The Tarantino Revolution

Director Quentin Tarantino: How Has He Changed the movie Industry? From violence to profanity, Tarantino has directed movies that show the world the gruesome side of entertainment.


Maddie Kirk

Once Upon a Time in America,” the west, and now Hollywood. The Spaghetti Western genius of Sergio Leone inspired Quentin Tarantino, now bringing Tarantino one step closer to becoming one of the most notable directors in history.

Leone’s influence on Tarantino is reflected in Tarantino’s retro-vintage movies possessing gritty, raw and ultraviolet gravity that so many movies lack along with satirical subject matter, nonlinear storylines and aestheticization of violence.

While some argue that this is due to his pilfering from directors and other movies, Tarantino retorts that he’s “paying homage” to movies that sculpted his way of directing. In this way: how has Tarantino revolutionized the movie industry?

It’s no secret that Tarantino craves the controversy. In addition to the violence, gore, drugs and occasional torture scene, Tarantino uses extreme gun violence and demeaning racial slurs to emotionally trigger audiences.

Despite this, his movies continue to amaze audiences alike when touching down on topics like racism (“Django Unchained”), sexism (“Kill Bill”) and fascism (“Inglorious Bastards”).

The director is unorthodox for many reasons, but to start, Tarantino never received a formal film education: he worked in a video store for years. He watched Spaghetti Westerns and classic Asian Samurai films, and the inspiration from those two genres are most prominently seen in “Kill Bill.” Kill Bill may be his most apparent homage, especially to the Asian cinema that he has taken inspiration from since working in the now-extinct video store.

The 1973 revenge film “Lady Snowblood” from director Toshiya Fujita is by far the biggest influence on “Kill Bill,” where the stories are essentially identical in the action-packed Kung Fu scenes.

Besides, the Spaghetti Westerns of Leone also influenced “Kill Bill” — the double exposure shots, overhead shots, and the wide open shots in the black and white flashbacks all call back to Leone’s best-known films like “Once Upon a Time in the West.”

The director is a history buff. However, his movies are purposefully historically inaccurate. “Inglorious Bastards,” arguably Tarantino’s best film, ends with Hitler being killed by a group of indignant Jews in a movie theater fire; unfortunately, this isn’t how the story went in reality.

Tarantino aims to alter history through his movies not necessarily to glorify it, but to communicate messages through exaggeration. “When I make a film, I am hoping to reinvent the genre a little bit. I just do it my way. I make my own little Quentin versions of them,” Tarantino said.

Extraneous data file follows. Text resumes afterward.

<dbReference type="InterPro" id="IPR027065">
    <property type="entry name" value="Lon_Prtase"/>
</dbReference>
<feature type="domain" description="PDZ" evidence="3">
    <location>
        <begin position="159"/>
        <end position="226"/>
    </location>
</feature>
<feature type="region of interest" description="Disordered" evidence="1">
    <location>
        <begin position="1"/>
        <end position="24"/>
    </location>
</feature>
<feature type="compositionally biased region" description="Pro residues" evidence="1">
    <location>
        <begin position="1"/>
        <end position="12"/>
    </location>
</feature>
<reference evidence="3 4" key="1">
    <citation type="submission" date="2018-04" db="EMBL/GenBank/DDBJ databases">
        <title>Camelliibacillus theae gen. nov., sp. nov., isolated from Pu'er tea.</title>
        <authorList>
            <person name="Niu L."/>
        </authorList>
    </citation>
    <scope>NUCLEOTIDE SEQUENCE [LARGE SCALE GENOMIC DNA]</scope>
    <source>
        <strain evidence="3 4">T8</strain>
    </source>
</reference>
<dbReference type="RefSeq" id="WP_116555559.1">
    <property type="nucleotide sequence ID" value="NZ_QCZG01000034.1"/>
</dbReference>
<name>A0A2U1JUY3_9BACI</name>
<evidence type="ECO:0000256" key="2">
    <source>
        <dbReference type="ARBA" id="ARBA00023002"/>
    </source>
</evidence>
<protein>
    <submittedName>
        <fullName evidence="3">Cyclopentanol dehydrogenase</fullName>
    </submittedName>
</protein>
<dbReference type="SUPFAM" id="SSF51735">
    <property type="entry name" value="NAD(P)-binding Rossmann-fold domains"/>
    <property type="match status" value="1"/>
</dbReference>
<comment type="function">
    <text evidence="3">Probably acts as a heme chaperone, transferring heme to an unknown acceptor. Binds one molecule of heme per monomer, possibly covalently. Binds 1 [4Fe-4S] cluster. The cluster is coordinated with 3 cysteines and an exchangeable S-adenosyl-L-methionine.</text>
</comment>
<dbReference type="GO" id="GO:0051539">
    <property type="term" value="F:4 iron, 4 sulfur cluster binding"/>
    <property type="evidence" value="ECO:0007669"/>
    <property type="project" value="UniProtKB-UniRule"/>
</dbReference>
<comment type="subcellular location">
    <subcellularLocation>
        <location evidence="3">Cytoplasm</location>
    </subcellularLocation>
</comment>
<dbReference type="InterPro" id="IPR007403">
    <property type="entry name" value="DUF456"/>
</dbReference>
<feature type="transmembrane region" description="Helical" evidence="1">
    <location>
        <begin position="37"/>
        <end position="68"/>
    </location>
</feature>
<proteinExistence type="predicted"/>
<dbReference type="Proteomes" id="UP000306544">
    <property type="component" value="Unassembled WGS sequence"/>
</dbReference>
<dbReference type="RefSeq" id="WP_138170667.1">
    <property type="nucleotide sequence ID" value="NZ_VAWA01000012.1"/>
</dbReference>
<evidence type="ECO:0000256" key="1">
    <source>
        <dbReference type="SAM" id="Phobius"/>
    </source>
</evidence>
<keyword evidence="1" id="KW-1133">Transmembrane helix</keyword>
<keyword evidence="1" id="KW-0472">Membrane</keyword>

Tarantino’s testimony on slavery, “Django Unchained,” definitely shocked audiences. While some people believed it appropriately represented the language of the era, many other people, including director Spike Lee, thought the politics behind it were racist.

Lee refused to see the film, explaining, “All I’m going to say is that it’s disrespectful to my ancestors… American slavery was not a Sergio Leone Spaghetti Western.”

In the midst of the controversy behind the film, “Django Unchained” grossed almost $163 million worldwide, making it Tarantino’s most successful film — apparently not everyone agreed with Spike Lee.

What all his movies have in common is extreme, dramatic, and eccentric violence that infatuates audiences. A perspective on the director from inside the movie industry, former producer Jill Levinson says “The massive violence is so exaggerated that it’s almost comical, it has made [Tarantino movies] so outlandish that they’re possible to watch.” Levinson talks about “The intense violence, excessive blood, and even guts.”

However, while his movies are over the top, he has opened the door to new styles of directing, from extreme violence like his own to simple monochromatic colors. “His absurdity has inspired a new-age of directors like, Wes Anderson,” Levinson says.

Tarantino not only showed audiences what movies are, but he has showed directors what movies could be.

He proved that no formal education is required to make a movie, but creativity is the most important aspect. Wes Anderson, another notable director, has a unique and obvious style, one with extreme symmetry and moody monochromatic hues. He is just one example of a director who has found sanction in Tarantino’s overt movie style, therefore paving the way to another realm of film-making.

Tarantino found creativity in movie references and violence — he altered audiences perspectives and encouraged independent directors to do something different. He revolutionized the movie industry. What hasn’t he done?